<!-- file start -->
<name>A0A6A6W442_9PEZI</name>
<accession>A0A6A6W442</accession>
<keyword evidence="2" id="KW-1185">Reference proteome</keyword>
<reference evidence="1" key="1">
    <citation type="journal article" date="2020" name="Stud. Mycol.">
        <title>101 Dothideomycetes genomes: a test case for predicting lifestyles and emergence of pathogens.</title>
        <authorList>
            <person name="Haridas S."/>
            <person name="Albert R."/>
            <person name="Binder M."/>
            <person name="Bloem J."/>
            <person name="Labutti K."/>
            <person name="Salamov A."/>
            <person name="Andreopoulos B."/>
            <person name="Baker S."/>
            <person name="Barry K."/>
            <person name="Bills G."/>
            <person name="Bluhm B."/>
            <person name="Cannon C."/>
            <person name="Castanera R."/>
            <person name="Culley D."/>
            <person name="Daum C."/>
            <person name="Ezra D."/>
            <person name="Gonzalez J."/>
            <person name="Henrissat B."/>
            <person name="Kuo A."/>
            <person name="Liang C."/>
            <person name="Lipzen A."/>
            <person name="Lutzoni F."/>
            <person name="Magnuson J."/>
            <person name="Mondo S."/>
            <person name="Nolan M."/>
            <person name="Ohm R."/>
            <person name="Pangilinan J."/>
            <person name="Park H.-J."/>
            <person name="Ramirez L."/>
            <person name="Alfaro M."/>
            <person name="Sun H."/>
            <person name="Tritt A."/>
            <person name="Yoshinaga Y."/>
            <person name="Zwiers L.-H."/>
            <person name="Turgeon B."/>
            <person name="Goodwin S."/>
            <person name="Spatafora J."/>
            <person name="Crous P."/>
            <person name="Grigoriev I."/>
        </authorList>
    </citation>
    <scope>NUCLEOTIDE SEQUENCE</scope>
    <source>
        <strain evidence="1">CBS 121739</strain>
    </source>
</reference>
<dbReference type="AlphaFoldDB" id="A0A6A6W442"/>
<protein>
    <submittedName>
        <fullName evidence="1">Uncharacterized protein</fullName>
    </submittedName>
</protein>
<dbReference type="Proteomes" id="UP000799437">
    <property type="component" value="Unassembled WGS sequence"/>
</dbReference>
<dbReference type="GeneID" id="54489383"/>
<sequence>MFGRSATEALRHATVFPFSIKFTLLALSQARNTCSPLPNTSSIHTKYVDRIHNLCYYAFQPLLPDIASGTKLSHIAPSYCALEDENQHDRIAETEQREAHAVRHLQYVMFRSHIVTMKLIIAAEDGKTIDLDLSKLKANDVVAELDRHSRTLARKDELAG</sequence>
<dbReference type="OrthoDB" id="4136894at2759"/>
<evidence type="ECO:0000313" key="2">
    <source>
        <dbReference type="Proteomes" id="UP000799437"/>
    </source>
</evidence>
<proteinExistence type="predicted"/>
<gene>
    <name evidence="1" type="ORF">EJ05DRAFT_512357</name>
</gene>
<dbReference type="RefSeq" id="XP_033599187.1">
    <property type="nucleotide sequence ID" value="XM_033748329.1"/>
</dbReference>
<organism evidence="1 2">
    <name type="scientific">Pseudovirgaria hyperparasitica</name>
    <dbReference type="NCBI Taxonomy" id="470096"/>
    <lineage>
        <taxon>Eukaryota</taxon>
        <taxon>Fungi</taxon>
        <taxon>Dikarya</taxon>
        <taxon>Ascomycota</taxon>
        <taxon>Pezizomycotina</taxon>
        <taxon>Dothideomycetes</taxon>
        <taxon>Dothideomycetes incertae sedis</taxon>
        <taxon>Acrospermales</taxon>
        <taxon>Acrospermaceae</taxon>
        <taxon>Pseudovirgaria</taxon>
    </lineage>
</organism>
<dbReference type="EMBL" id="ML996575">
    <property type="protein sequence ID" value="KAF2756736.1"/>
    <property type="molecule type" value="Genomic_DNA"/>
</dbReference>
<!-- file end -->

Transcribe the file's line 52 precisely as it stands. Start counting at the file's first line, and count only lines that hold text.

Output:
    </source>